Another year-end, another round of tax-loss selling is upon us. Last year at this time, I took a stab at identifying some names that had suffered during the year that might get a boost in the New Year, once investors were done harvesting tax losses. Given that it's been an even bigger year for markets in 2017 -- the S&P 500 is up nearly 21% year to date, after last year's +12% performance -- this endeavor could prove even more interesting this time around.
Last year, I screened for candidates using the following very simple criteria:
- down at least 30% year to date,
- forward price earnings ratios below 15 in the next two fiscal years
- minimum market cap $100 million
While 42 stocks made the cut, I honed it down to six, and the results, which were positively skewed by the lights out performance of one name, Weight Watchers (WTW) , were nonetheless compelling enough to repeat this little experiment this year.
Somewhat surprisingly, despite a great overall year for markets, more than twice as many names made the cut this year. Not surprisingly, nearly 20% of the companies are specialty retail, grocery, or retail apparel. Oil and gas operations and oil well services and equipment also have heavy representation, with 15 names. In this, and upcoming columns, I will reveal what I believe to be some of the more interesting situations, but remember these are from the twisted mind of a value investor.
While just one restaurant, DineEquity (DIN) made the list, I have my eye on this one. It has not been a great year for restaurant stocks, but DineEquity is among the cheapest on a forward earnings basis, and also has a compelling dividend yield. DineEquity, parent of Applebees and IHOP, down more than 40% (including the dividend), is trading for 12 and 11 times 2018 and 2019 consensus estimates, respectively.
In addition, DIN currently yields 7.7%. However, it does have more debt -- about $1.4 billion -- than I'd like to see.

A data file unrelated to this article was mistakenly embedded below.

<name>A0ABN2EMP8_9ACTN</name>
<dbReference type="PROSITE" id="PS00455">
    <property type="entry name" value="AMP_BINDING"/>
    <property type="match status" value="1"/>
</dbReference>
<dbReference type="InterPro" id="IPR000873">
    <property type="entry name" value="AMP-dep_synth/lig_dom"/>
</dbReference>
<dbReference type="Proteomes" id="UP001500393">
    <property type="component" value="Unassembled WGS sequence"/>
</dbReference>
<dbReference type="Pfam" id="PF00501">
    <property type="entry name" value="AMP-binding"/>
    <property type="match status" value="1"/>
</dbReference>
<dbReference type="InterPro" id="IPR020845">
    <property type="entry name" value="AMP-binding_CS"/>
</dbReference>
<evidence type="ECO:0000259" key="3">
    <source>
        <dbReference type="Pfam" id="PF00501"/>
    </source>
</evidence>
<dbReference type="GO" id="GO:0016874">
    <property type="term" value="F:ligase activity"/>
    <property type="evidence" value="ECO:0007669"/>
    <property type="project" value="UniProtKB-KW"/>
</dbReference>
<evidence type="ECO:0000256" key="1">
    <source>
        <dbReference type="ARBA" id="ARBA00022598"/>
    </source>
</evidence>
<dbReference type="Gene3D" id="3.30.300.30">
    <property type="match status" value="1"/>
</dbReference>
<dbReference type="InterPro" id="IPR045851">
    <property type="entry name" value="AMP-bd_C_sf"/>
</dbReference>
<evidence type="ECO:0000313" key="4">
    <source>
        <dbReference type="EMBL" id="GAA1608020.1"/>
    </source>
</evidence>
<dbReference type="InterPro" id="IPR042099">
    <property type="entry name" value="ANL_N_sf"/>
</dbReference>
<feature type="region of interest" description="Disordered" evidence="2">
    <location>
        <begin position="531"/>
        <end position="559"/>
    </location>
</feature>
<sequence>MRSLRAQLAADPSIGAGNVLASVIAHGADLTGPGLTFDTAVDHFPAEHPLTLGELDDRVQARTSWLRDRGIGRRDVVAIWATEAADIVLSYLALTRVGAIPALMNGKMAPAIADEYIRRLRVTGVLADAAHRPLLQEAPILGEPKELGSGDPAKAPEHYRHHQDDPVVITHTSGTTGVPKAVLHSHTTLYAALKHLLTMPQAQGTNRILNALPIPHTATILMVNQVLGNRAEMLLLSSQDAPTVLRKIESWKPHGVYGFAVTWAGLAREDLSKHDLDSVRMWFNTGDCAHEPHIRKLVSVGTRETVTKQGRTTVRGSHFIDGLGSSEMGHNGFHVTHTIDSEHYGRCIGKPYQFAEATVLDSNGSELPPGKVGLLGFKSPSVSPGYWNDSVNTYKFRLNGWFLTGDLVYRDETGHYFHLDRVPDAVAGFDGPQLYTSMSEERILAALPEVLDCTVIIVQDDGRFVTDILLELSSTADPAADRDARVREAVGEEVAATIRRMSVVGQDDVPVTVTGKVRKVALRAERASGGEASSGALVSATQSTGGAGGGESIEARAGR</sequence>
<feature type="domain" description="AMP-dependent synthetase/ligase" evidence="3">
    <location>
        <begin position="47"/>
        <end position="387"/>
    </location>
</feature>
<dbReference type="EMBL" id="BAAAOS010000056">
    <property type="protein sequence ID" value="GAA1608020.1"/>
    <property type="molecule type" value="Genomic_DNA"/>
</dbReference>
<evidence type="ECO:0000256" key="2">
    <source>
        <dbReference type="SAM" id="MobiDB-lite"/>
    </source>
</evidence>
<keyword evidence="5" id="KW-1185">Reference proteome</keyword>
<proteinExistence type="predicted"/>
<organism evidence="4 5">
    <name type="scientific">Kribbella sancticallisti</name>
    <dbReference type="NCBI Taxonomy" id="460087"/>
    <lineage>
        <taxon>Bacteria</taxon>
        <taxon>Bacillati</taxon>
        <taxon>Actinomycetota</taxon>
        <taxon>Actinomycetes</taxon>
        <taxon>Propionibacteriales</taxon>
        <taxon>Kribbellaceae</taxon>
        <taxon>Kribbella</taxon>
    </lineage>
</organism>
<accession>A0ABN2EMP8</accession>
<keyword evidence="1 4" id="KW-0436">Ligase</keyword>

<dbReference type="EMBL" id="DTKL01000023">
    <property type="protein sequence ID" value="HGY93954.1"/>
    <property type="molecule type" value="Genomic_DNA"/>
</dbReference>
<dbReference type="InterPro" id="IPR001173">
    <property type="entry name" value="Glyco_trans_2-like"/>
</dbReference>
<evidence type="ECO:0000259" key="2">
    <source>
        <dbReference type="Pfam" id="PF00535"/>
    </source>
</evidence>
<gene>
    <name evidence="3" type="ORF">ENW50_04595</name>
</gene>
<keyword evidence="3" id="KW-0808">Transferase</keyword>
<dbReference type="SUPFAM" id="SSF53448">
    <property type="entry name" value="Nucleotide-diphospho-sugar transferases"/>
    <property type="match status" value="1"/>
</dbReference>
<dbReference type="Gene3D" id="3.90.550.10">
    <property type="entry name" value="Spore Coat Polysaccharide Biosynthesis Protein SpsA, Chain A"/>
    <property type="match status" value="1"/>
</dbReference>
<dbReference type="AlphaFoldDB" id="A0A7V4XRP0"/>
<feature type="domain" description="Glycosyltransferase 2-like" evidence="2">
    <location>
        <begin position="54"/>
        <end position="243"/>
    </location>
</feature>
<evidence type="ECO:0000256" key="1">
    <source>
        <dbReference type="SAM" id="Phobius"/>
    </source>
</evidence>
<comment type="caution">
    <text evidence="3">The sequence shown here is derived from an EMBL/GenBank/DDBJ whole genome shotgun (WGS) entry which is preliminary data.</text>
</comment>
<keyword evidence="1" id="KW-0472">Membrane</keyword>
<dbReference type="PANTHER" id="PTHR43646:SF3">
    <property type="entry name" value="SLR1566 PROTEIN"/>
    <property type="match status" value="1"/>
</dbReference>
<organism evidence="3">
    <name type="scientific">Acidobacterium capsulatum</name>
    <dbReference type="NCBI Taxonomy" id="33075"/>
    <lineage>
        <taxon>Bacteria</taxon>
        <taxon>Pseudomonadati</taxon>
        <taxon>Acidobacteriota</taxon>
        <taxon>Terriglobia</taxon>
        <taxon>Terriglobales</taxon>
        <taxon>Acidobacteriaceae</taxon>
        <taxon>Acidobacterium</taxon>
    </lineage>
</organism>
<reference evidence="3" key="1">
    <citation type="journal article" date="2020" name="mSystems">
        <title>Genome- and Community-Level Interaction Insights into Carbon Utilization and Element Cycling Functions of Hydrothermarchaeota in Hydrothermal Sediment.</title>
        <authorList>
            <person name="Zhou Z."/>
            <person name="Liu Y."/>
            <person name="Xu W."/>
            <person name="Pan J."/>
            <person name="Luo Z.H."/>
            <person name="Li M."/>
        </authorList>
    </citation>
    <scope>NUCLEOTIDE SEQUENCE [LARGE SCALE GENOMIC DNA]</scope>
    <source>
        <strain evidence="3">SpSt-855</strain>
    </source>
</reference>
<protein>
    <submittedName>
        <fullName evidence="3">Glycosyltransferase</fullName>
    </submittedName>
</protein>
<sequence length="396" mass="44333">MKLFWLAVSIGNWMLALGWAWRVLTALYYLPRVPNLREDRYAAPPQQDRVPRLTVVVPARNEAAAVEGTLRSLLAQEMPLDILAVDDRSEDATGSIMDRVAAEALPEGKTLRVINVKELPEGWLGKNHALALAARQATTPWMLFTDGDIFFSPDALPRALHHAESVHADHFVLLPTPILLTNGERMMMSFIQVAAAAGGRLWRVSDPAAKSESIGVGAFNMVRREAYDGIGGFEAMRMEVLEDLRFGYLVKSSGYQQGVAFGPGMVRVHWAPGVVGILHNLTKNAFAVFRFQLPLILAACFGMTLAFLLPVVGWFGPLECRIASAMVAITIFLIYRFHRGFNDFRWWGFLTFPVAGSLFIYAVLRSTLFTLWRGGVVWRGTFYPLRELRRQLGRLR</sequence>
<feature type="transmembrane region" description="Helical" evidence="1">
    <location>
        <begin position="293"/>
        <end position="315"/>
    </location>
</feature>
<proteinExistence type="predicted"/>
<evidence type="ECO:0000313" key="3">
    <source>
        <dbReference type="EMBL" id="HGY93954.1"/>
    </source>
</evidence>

The grocers have been hammered primarily due to the perceived threat of Amazon (AMZN) , in the wake of its purchase of Whole Foods. Names such as Supervalu (SVU) , down 41% year to date, have suffered mightily. SVU has recovered about 30% from its $15 low hit in October, but still trades at about 8.5 and 7.5 times it's next two year's consensus estimates, respectively.
If you are looking for larger names, Newell Brands (NWL) , which owns a wide variety of brands as diverse as Bicycle playing cards, Rubbermaid products, and Shakespeare fishing rods, is down about 30% year to date. All of the damage has occurred since July; until then shares had been in positive territory, but have since fallen about 40%. Newell's third-quarter earnings were disappointing, and forward guidance was trimmed, which resulted in a 27% single day haircut on Nov. 2.
Newell's debt is a concern; the company ended its latest quarter with nearly $11.5 billion worth, $10.2 billion of which is long-term. Still, NWL currently trades at about 10.5 and 9.5 times already reduced 2018 and 2019 consensus estimates, respectively. The shares currently yield about 3%. Some fleas for sure, but a great portfolio of brands.
More ideas will follow in future columns.
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